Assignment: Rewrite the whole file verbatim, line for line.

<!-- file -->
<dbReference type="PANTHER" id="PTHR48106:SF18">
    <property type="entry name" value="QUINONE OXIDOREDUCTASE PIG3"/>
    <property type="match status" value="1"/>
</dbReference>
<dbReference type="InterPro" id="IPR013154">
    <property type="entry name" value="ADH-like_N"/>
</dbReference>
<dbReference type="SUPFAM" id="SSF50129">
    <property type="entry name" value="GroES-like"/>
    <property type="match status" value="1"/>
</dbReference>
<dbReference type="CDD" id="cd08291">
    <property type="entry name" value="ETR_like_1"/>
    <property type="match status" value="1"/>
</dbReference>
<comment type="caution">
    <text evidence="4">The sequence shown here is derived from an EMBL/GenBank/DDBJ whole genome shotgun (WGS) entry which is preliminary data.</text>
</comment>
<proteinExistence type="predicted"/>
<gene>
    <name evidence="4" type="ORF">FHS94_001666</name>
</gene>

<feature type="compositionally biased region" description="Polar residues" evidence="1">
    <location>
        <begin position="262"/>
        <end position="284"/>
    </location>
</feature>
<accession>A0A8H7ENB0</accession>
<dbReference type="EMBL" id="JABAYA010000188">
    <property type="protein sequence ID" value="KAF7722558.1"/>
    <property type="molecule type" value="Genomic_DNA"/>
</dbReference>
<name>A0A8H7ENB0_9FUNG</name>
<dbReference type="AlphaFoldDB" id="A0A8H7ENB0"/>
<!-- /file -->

<dbReference type="PANTHER" id="PTHR48106:SF18">
    <property type="entry name" value="QUINONE OXIDOREDUCTASE PIG3"/>
    <property type="match status" value="1"/>
</dbReference>
<dbReference type="InterPro" id="IPR013154">
    <property type="entry name" value="ADH-like_N"/>
</dbReference>
<dbReference type="SUPFAM" id="SSF50129">
    <property type="entry name" value="GroES-like"/>
    <property type="match status" value="1"/>
</dbReference>
<dbReference type="CDD" id="cd08291">
    <property type="entry name" value="ETR_like_1"/>
    <property type="match status" value="1"/>
</dbReference>
<comment type="caution">
    <text evidence="4">The sequence shown here is derived from an EMBL/GenBank/DDBJ whole genome shotgun (WGS) entry which is preliminary data.</text>
</comment>
<proteinExistence type="predicted"/>
<gene>
    <name evidence="4" type="ORF">FHS94_001666</name>
</gene>

<feature type="compositionally biased region" description="Polar residues" evidence="1">
    <location>
        <begin position="262"/>
        <end position="284"/>
    </location>
</feature>
<accession>A0A8H7ENB0</accession>
<dbReference type="EMBL" id="JABAYA010000188">
    <property type="protein sequence ID" value="KAF7722558.1"/>
    <property type="molecule type" value="Genomic_DNA"/>
</dbReference>
<name>A0A8H7ENB0_9FUNG</name>
<dbReference type="AlphaFoldDB" id="A0A8H7ENB0"/>